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Does Unequal-Cost Multipathing Make Sense?

Every now and then I’m getting questions along the lines “why doesn’t X support unequal-cost multipathing (UCMP)?” for X in [ OSPF, BGP, IS-IS ].

To set the record straight: BGP does support some rudimentary form of unequal-cost multipathing with the DMZ Bandwidth community, but it only works across multiple egress points from a single autonomous system. Follow-up nerd knobs described how to use the same community over EBGP sessions; not sure whether anyone implemented that part (comments welcome).

Now for a more generic question: Why is EIGRP the only protocol with built-in support for unequal-cost multipathing? Why did no-one implement that for OSPF? After all, an OSPF router knows the whole topology of the network, and could “easily” figure out what’s safe to use. How about “it doesn’t work in real life”?

Imagine a generic solution where a random router in a network performs unequal-cost multipathing. Most modern load balancing solutions use 5-tuple load balancing to spread the load across multiple links as evenly as possible. Sounds perfect for an UCMP deployment, right?

Well, there is this tiny physical problem called latency (yeah, again). Unequal-cost links probably don’t have the same bandwidth or latency (or they wouldn’t have unequal costs), and using the generic 5-tuple load balancing some sessions going from a single client to a single server would land on one path and some on the other… in the end resulting in user experience almost equivalent to being on the slower path (as always, the margins of this blog post are too slim for an extensive proof, but do consider the way most web browsers render a page). Alternatively client-to-server traffic could go over the low-latency link, and the server-to-client traffic would return over the high-latency link. Doesn’t sound like a win, does it?

OK, so we could limit our design to links with comparable latency. What would make then unequal-cost then? Probably one of them has higher bandwidth.

Now imagine a scenario where the link bandwidth (and not the Mathis formula) is the limiting factor for TCP throughput. Would you really want some sessions to land on the low-bandwidth link and others on the high-bandwidth one in a seemingly random fashion? That would be a great troubleshooting experience, right?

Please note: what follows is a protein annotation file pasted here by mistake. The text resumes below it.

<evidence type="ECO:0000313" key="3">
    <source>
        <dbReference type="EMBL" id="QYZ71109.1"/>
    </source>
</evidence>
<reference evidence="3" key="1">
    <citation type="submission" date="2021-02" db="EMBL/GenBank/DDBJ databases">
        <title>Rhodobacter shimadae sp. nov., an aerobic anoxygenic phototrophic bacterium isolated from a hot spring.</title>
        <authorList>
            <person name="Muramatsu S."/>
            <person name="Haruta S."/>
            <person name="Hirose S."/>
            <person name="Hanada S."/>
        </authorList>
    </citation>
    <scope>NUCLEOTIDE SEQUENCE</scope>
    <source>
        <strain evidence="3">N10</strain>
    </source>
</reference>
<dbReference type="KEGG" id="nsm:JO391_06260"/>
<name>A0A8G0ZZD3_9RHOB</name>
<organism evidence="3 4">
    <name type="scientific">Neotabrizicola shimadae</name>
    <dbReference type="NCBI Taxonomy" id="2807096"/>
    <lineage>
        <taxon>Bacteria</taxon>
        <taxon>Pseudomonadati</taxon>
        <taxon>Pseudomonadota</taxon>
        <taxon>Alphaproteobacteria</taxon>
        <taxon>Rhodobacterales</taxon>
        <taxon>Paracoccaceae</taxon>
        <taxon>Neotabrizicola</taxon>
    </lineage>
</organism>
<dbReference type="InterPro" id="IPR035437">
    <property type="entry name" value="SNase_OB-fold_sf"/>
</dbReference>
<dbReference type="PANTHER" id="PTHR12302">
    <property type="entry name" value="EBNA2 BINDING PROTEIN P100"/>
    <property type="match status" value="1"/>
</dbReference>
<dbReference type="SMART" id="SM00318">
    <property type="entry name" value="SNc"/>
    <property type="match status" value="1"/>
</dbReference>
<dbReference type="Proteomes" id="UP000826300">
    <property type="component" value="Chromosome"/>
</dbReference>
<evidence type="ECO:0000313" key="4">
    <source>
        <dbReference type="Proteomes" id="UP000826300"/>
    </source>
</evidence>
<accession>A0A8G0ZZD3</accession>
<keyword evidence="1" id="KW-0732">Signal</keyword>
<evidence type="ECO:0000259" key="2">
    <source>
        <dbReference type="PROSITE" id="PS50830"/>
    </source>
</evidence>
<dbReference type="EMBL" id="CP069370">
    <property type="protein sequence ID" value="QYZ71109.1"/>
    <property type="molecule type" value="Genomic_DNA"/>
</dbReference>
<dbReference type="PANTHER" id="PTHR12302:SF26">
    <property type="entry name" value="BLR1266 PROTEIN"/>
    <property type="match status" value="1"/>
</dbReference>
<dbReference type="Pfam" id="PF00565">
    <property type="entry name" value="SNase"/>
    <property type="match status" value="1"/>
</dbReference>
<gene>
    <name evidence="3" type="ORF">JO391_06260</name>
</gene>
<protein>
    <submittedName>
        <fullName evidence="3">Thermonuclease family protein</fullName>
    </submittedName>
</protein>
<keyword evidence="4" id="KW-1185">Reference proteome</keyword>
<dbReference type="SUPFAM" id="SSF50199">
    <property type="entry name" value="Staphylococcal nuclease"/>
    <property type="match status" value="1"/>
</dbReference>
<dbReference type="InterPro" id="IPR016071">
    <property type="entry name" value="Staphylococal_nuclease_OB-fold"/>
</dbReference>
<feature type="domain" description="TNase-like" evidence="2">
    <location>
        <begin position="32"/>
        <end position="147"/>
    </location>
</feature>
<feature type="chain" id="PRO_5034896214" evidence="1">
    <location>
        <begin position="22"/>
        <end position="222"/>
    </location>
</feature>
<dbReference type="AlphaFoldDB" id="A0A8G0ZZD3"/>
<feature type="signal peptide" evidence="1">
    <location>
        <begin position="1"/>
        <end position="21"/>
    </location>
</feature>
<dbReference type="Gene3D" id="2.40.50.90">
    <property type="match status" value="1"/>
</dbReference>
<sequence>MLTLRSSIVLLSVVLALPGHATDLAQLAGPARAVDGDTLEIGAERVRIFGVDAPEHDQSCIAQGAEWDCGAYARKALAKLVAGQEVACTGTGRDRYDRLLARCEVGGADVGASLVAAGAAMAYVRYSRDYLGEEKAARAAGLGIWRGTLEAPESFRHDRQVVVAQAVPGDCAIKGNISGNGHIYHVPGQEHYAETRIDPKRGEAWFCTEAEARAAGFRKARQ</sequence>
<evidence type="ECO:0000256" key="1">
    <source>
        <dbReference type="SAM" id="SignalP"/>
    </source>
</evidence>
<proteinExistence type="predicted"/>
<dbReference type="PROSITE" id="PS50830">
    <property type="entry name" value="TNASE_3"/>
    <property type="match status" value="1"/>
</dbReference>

Does that mean that it makes no sense to use multiple unequal uplinks? Absolutely not, the trick is to use them wisely – identify application requirements, figure out what resources are available, and map the applications to uplinks. This is what SD-WAN is supposed to be doing, and it’s how multipath TCP (MP-TCP) could be used for latency-critical applications like Siri.

As always, the complex decisions belong to the network edge, ideally next to the application stack (not that anyone would listen), while the network core should be kept as simple as possible. Anything else will give you job security and frantic midnight phone calls. The choice is yours.

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8 comments:

  1. One valid use case for UCMP is anycast services. If I have 4 anycast nodes behind leaf1 and 1 behind leaf2 I want the spines to UCMP that traffic to the leafs.

  2. @Pete: and all of a sudden the weird DMZ Bandwidth features in Arista EOS make perfect sense. Thanks a million!

  3. How about even Large CLOS networks with the same interface capacity, but accounting for things to fail; fabric cards, links or nodes in disaggregated units. You can either UCMP or drain large parts of your network to get the most out of ECMP.

  4. Use-cases aside, I think the bigger question is: is it technically viable to implement UCMP in Link State Protocols? LFA, in its simplest form, is the LS' version of UCMP, and it's computationally intensive when you do it for 1 leaf destination. When you generalize it to calculate UCMP paths to every destination in the network, and the number of nodes gets really huge, into the thousands, this can be computationally intractable. That's why vendors have to take shortcuts, for ex, not implementing TI-LFA for the case of node failure, only link-failure.